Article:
Business leaders meet to discuss sequester effects

March 4, 2013 3:54:56 PM PST
Business leaders from four area counties met Monday to discuss civilian furloughs due to the sequester and to figure out solutions that can last at least 22 weeks.

"It's not the 1950s, and especially in our community, there aren't those family members to take care of children," said Partnership for Children President Eva Hansen.

The Partnership for Children of Cumberland County receives $500,000 a year in federal aid to train and pay teachers and childcare providers. It funds programs in eight counties across the Sandhills.

By mid-April, they'll know who has a job, what programs will be cut and parents will figure out what to do from 9 a.m. to 5 p.m. when the daycare is closed.

"Sometimes you just don't realize it until something isn't there," said Hansen.

Hansen said perhaps the one of the most devastating effect of civilian furloughs on Fort Bragg are the parents who will find themselves in a different income bracket, and unable to afford childcare at all.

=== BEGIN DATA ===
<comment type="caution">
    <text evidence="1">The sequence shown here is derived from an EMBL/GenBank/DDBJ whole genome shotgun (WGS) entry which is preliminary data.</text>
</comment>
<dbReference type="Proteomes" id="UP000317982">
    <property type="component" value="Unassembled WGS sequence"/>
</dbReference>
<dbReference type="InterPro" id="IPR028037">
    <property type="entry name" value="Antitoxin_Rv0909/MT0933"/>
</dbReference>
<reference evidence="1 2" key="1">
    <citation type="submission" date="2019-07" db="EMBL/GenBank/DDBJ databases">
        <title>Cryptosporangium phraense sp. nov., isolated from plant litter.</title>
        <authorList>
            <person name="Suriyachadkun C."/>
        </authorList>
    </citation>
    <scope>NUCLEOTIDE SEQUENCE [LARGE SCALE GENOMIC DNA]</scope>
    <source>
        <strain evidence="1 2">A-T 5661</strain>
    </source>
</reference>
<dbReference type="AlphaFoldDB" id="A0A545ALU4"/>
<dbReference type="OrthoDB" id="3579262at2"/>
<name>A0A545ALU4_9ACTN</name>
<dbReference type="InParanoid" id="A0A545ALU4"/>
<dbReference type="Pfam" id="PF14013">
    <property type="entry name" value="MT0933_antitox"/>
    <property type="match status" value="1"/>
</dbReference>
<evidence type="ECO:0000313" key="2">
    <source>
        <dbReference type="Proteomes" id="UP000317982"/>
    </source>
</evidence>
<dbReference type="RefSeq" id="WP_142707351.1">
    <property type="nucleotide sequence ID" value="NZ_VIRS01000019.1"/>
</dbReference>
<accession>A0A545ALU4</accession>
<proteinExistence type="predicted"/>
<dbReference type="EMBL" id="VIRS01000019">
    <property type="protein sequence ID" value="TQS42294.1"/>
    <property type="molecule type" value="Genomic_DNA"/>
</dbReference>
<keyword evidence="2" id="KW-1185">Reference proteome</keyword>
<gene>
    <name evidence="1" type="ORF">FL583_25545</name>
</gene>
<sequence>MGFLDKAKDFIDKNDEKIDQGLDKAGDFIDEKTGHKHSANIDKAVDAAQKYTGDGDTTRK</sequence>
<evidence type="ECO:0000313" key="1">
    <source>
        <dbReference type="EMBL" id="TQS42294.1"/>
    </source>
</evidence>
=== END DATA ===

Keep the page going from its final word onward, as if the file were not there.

"It's the ripple effect," said Hansen. "Will they move that child out the childcare program and then if a number of children move out childcare programs, they'll close some classrooms and then those teachers will get laid off. So you might say I don't have anything to do with Fort Bragg or Pope. We all do. If we live in this community, or this state, we're all impacted."

"I don't think anyone is going to know the extent until they actually see it," said Director of Cumberland County Veterans Services, Sharon Sanders.

Across town, staff at Cumberland County Veterans Services is fielding calls from furloughed employees, who are filing disability claims for the first time in their civilian lives. They are unaware the process can take well over a year, and they are looking for emergency funds that don't exist.

"You have these young veterans getting out, who've gotten a job and think everything's going to be okay and all of a sudden, they don't have one and they have young families," said Sanders. "You just want to open your arms and say 'Hey, let me write you a check.' So it's tough to not be able to say I can help you."

The closed door, cross-county meeting between the Chamber of Commerce, United Way and the Department of Defense civilian leadership is expected to produce an action plan by mid-week. They say it's something that will "soften the blow" for those losing such a big chunk of their pay.

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